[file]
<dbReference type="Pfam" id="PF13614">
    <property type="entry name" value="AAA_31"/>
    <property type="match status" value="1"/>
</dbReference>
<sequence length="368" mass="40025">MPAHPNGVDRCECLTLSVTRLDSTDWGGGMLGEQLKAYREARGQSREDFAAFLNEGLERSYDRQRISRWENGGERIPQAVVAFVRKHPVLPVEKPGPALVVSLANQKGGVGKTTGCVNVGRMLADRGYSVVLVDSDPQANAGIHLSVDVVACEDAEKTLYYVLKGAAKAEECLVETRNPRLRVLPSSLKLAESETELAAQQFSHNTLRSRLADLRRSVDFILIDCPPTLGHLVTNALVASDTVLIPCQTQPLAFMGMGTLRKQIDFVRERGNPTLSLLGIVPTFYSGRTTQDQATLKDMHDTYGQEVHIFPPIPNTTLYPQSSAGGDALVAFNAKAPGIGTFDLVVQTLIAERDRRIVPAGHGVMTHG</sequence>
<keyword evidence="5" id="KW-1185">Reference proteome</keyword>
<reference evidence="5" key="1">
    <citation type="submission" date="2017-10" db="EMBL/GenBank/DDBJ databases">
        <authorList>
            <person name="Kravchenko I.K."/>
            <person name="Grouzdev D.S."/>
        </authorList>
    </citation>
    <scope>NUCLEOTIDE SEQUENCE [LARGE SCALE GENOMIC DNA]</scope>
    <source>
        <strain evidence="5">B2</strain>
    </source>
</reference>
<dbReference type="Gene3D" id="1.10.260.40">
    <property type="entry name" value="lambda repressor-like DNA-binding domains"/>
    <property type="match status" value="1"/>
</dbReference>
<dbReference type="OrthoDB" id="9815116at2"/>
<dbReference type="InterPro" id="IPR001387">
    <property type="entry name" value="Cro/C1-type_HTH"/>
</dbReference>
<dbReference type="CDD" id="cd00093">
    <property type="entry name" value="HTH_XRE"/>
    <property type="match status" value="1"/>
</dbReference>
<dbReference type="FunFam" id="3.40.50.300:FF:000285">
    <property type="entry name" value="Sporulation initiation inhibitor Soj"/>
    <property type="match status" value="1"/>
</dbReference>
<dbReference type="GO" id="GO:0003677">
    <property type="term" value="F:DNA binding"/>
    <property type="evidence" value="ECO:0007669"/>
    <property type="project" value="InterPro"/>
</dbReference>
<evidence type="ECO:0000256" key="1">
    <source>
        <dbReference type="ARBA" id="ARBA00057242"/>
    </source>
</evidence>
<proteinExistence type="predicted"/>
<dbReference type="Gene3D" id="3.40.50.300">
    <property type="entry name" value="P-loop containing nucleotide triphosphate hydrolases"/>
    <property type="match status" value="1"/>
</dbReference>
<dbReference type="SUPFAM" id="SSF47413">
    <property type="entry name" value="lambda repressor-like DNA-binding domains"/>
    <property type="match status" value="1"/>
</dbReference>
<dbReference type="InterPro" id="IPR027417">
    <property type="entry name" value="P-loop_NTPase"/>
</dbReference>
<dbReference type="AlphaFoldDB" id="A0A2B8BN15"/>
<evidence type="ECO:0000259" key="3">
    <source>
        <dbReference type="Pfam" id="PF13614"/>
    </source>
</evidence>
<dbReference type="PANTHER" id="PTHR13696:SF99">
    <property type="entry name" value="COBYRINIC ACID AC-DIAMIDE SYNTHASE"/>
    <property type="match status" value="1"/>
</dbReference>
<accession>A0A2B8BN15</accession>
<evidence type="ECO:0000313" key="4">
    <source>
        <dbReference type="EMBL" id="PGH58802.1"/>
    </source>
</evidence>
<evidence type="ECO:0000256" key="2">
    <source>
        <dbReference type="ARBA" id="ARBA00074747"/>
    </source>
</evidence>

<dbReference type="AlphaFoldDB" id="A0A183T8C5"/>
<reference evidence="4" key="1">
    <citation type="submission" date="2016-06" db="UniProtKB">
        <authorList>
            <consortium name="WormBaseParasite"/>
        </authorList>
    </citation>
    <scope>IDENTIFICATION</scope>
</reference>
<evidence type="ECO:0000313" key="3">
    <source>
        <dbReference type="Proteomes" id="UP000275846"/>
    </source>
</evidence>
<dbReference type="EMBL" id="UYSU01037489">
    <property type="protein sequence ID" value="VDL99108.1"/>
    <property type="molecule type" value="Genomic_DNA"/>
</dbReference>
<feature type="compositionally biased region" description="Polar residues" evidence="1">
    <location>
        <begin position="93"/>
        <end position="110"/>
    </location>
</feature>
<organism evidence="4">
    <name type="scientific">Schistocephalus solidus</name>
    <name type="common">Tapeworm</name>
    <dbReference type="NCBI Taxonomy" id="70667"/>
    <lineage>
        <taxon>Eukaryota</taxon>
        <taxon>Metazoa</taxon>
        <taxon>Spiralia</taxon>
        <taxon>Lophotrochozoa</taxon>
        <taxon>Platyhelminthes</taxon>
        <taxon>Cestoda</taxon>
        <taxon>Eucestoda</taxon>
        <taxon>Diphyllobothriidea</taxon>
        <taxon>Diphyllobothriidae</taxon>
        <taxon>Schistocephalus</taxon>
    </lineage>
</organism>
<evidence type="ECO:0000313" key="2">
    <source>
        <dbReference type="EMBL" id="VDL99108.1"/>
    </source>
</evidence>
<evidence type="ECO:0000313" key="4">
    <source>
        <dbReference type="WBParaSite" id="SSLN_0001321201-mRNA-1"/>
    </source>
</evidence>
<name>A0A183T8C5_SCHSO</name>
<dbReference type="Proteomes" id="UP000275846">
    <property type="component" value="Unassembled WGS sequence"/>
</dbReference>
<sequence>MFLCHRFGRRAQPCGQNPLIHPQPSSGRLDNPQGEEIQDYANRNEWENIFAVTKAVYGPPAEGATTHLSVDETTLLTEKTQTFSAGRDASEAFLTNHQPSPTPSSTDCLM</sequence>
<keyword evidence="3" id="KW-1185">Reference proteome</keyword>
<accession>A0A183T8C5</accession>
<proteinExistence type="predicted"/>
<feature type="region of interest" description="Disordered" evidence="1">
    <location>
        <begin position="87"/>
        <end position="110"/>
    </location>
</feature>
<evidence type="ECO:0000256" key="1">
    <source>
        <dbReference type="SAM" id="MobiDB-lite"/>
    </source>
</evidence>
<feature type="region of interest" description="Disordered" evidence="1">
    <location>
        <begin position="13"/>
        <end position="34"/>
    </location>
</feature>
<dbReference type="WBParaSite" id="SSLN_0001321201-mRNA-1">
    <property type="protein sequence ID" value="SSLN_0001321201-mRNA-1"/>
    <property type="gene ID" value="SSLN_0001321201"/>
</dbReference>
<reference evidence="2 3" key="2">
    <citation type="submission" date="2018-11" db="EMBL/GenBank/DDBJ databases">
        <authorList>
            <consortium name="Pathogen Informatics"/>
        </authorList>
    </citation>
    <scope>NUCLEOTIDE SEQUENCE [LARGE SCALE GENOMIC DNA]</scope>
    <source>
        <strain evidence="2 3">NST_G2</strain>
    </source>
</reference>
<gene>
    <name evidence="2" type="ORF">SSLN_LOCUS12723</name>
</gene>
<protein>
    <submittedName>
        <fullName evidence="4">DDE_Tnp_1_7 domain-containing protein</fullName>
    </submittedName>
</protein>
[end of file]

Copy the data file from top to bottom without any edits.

<dbReference type="Pfam" id="PF13614">
    <property type="entry name" value="AAA_31"/>
    <property type="match status" value="1"/>
</dbReference>
<sequence length="368" mass="40025">MPAHPNGVDRCECLTLSVTRLDSTDWGGGMLGEQLKAYREARGQSREDFAAFLNEGLERSYDRQRISRWENGGERIPQAVVAFVRKHPVLPVEKPGPALVVSLANQKGGVGKTTGCVNVGRMLADRGYSVVLVDSDPQANAGIHLSVDVVACEDAEKTLYYVLKGAAKAEECLVETRNPRLRVLPSSLKLAESETELAAQQFSHNTLRSRLADLRRSVDFILIDCPPTLGHLVTNALVASDTVLIPCQTQPLAFMGMGTLRKQIDFVRERGNPTLSLLGIVPTFYSGRTTQDQATLKDMHDTYGQEVHIFPPIPNTTLYPQSSAGGDALVAFNAKAPGIGTFDLVVQTLIAERDRRIVPAGHGVMTHG</sequence>
<keyword evidence="5" id="KW-1185">Reference proteome</keyword>
<reference evidence="5" key="1">
    <citation type="submission" date="2017-10" db="EMBL/GenBank/DDBJ databases">
        <authorList>
            <person name="Kravchenko I.K."/>
            <person name="Grouzdev D.S."/>
        </authorList>
    </citation>
    <scope>NUCLEOTIDE SEQUENCE [LARGE SCALE GENOMIC DNA]</scope>
    <source>
        <strain evidence="5">B2</strain>
    </source>
</reference>
<dbReference type="Gene3D" id="1.10.260.40">
    <property type="entry name" value="lambda repressor-like DNA-binding domains"/>
    <property type="match status" value="1"/>
</dbReference>
<dbReference type="OrthoDB" id="9815116at2"/>
<dbReference type="InterPro" id="IPR001387">
    <property type="entry name" value="Cro/C1-type_HTH"/>
</dbReference>
<dbReference type="CDD" id="cd00093">
    <property type="entry name" value="HTH_XRE"/>
    <property type="match status" value="1"/>
</dbReference>
<dbReference type="FunFam" id="3.40.50.300:FF:000285">
    <property type="entry name" value="Sporulation initiation inhibitor Soj"/>
    <property type="match status" value="1"/>
</dbReference>
<dbReference type="GO" id="GO:0003677">
    <property type="term" value="F:DNA binding"/>
    <property type="evidence" value="ECO:0007669"/>
    <property type="project" value="InterPro"/>
</dbReference>
<evidence type="ECO:0000256" key="1">
    <source>
        <dbReference type="ARBA" id="ARBA00057242"/>
    </source>
</evidence>
<proteinExistence type="predicted"/>
<dbReference type="Gene3D" id="3.40.50.300">
    <property type="entry name" value="P-loop containing nucleotide triphosphate hydrolases"/>
    <property type="match status" value="1"/>
</dbReference>
<dbReference type="SUPFAM" id="SSF47413">
    <property type="entry name" value="lambda repressor-like DNA-binding domains"/>
    <property type="match status" value="1"/>
</dbReference>
<dbReference type="InterPro" id="IPR027417">
    <property type="entry name" value="P-loop_NTPase"/>
</dbReference>
<dbReference type="AlphaFoldDB" id="A0A2B8BN15"/>
<evidence type="ECO:0000259" key="3">
    <source>
        <dbReference type="Pfam" id="PF13614"/>
    </source>
</evidence>
<dbReference type="PANTHER" id="PTHR13696:SF99">
    <property type="entry name" value="COBYRINIC ACID AC-DIAMIDE SYNTHASE"/>
    <property type="match status" value="1"/>
</dbReference>
<accession>A0A2B8BN15</accession>
<evidence type="ECO:0000313" key="4">
    <source>
        <dbReference type="EMBL" id="PGH58802.1"/>
    </source>
</evidence>
<evidence type="ECO:0000256" key="2">
    <source>
        <dbReference type="ARBA" id="ARBA00074747"/>
    </source>
</evidence>

<dbReference type="AlphaFoldDB" id="A0A183T8C5"/>
<reference evidence="4" key="1">
    <citation type="submission" date="2016-06" db="UniProtKB">
        <authorList>
            <consortium name="WormBaseParasite"/>
        </authorList>
    </citation>
    <scope>IDENTIFICATION</scope>
</reference>
<evidence type="ECO:0000313" key="3">
    <source>
        <dbReference type="Proteomes" id="UP000275846"/>
    </source>
</evidence>
<dbReference type="EMBL" id="UYSU01037489">
    <property type="protein sequence ID" value="VDL99108.1"/>
    <property type="molecule type" value="Genomic_DNA"/>
</dbReference>
<feature type="compositionally biased region" description="Polar residues" evidence="1">
    <location>
        <begin position="93"/>
        <end position="110"/>
    </location>
</feature>
<organism evidence="4">
    <name type="scientific">Schistocephalus solidus</name>
    <name type="common">Tapeworm</name>
    <dbReference type="NCBI Taxonomy" id="70667"/>
    <lineage>
        <taxon>Eukaryota</taxon>
        <taxon>Metazoa</taxon>
        <taxon>Spiralia</taxon>
        <taxon>Lophotrochozoa</taxon>
        <taxon>Platyhelminthes</taxon>
        <taxon>Cestoda</taxon>
        <taxon>Eucestoda</taxon>
        <taxon>Diphyllobothriidea</taxon>
        <taxon>Diphyllobothriidae</taxon>
        <taxon>Schistocephalus</taxon>
    </lineage>
</organism>
<evidence type="ECO:0000313" key="2">
    <source>
        <dbReference type="EMBL" id="VDL99108.1"/>
    </source>
</evidence>
<evidence type="ECO:0000313" key="4">
    <source>
        <dbReference type="WBParaSite" id="SSLN_0001321201-mRNA-1"/>
    </source>
</evidence>
<name>A0A183T8C5_SCHSO</name>
<dbReference type="Proteomes" id="UP000275846">
    <property type="component" value="Unassembled WGS sequence"/>
</dbReference>
<sequence>MFLCHRFGRRAQPCGQNPLIHPQPSSGRLDNPQGEEIQDYANRNEWENIFAVTKAVYGPPAEGATTHLSVDETTLLTEKTQTFSAGRDASEAFLTNHQPSPTPSSTDCLM</sequence>
<keyword evidence="3" id="KW-1185">Reference proteome</keyword>
<accession>A0A183T8C5</accession>
<proteinExistence type="predicted"/>
<feature type="region of interest" description="Disordered" evidence="1">
    <location>
        <begin position="87"/>
        <end position="110"/>
    </location>
</feature>
<evidence type="ECO:0000256" key="1">
    <source>
        <dbReference type="SAM" id="MobiDB-lite"/>
    </source>
</evidence>
<feature type="region of interest" description="Disordered" evidence="1">
    <location>
        <begin position="13"/>
        <end position="34"/>
    </location>
</feature>
<dbReference type="WBParaSite" id="SSLN_0001321201-mRNA-1">
    <property type="protein sequence ID" value="SSLN_0001321201-mRNA-1"/>
    <property type="gene ID" value="SSLN_0001321201"/>
</dbReference>
<reference evidence="2 3" key="2">
    <citation type="submission" date="2018-11" db="EMBL/GenBank/DDBJ databases">
        <authorList>
            <consortium name="Pathogen Informatics"/>
        </authorList>
    </citation>
    <scope>NUCLEOTIDE SEQUENCE [LARGE SCALE GENOMIC DNA]</scope>
    <source>
        <strain evidence="2 3">NST_G2</strain>
    </source>
</reference>
<gene>
    <name evidence="2" type="ORF">SSLN_LOCUS12723</name>
</gene>
<protein>
    <submittedName>
        <fullName evidence="4">DDE_Tnp_1_7 domain-containing protein</fullName>
    </submittedName>
</protein>